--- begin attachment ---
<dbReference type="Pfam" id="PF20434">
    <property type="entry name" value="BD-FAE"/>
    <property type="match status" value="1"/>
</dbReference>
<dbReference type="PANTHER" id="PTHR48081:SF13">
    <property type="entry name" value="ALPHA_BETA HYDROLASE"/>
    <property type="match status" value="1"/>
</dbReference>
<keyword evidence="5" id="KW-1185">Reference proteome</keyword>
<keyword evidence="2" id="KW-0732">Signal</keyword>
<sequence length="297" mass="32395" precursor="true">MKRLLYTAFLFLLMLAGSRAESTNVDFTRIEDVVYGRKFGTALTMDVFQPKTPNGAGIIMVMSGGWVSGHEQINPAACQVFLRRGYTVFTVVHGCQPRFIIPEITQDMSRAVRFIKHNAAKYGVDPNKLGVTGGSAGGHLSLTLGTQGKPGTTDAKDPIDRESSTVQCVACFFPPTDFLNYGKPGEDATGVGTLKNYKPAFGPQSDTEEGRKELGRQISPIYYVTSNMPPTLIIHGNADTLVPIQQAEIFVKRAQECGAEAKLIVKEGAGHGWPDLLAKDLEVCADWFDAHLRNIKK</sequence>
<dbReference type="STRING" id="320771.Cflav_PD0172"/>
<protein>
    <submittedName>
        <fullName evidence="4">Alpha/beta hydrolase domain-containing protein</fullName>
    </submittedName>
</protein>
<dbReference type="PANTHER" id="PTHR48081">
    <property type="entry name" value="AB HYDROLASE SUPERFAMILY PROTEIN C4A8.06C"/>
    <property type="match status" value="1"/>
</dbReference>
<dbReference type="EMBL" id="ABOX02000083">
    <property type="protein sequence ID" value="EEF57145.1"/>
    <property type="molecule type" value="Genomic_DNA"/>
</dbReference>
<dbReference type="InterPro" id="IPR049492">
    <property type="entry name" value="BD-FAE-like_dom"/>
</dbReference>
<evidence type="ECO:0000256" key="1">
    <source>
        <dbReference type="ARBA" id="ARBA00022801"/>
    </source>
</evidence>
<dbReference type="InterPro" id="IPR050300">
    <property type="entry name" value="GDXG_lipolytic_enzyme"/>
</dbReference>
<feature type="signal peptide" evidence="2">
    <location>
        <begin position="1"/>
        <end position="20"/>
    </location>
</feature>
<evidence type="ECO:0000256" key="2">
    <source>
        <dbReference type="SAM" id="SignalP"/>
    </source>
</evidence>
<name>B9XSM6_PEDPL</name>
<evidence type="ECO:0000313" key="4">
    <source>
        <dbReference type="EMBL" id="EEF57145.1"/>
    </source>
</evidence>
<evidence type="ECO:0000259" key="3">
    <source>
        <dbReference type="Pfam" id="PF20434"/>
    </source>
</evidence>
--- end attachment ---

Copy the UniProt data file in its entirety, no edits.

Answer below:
<dbReference type="Pfam" id="PF20434">
    <property type="entry name" value="BD-FAE"/>
    <property type="match status" value="1"/>
</dbReference>
<dbReference type="PANTHER" id="PTHR48081:SF13">
    <property type="entry name" value="ALPHA_BETA HYDROLASE"/>
    <property type="match status" value="1"/>
</dbReference>
<keyword evidence="5" id="KW-1185">Reference proteome</keyword>
<keyword evidence="2" id="KW-0732">Signal</keyword>
<sequence length="297" mass="32395" precursor="true">MKRLLYTAFLFLLMLAGSRAESTNVDFTRIEDVVYGRKFGTALTMDVFQPKTPNGAGIIMVMSGGWVSGHEQINPAACQVFLRRGYTVFTVVHGCQPRFIIPEITQDMSRAVRFIKHNAAKYGVDPNKLGVTGGSAGGHLSLTLGTQGKPGTTDAKDPIDRESSTVQCVACFFPPTDFLNYGKPGEDATGVGTLKNYKPAFGPQSDTEEGRKELGRQISPIYYVTSNMPPTLIIHGNADTLVPIQQAEIFVKRAQECGAEAKLIVKEGAGHGWPDLLAKDLEVCADWFDAHLRNIKK</sequence>
<dbReference type="STRING" id="320771.Cflav_PD0172"/>
<protein>
    <submittedName>
        <fullName evidence="4">Alpha/beta hydrolase domain-containing protein</fullName>
    </submittedName>
</protein>
<dbReference type="PANTHER" id="PTHR48081">
    <property type="entry name" value="AB HYDROLASE SUPERFAMILY PROTEIN C4A8.06C"/>
    <property type="match status" value="1"/>
</dbReference>
<dbReference type="EMBL" id="ABOX02000083">
    <property type="protein sequence ID" value="EEF57145.1"/>
    <property type="molecule type" value="Genomic_DNA"/>
</dbReference>
<dbReference type="InterPro" id="IPR049492">
    <property type="entry name" value="BD-FAE-like_dom"/>
</dbReference>
<evidence type="ECO:0000256" key="1">
    <source>
        <dbReference type="ARBA" id="ARBA00022801"/>
    </source>
</evidence>
<dbReference type="InterPro" id="IPR050300">
    <property type="entry name" value="GDXG_lipolytic_enzyme"/>
</dbReference>
<feature type="signal peptide" evidence="2">
    <location>
        <begin position="1"/>
        <end position="20"/>
    </location>
</feature>
<evidence type="ECO:0000256" key="2">
    <source>
        <dbReference type="SAM" id="SignalP"/>
    </source>
</evidence>
<name>B9XSM6_PEDPL</name>
<evidence type="ECO:0000313" key="4">
    <source>
        <dbReference type="EMBL" id="EEF57145.1"/>
    </source>
</evidence>
<evidence type="ECO:0000259" key="3">
    <source>
        <dbReference type="Pfam" id="PF20434"/>
    </source>
</evidence>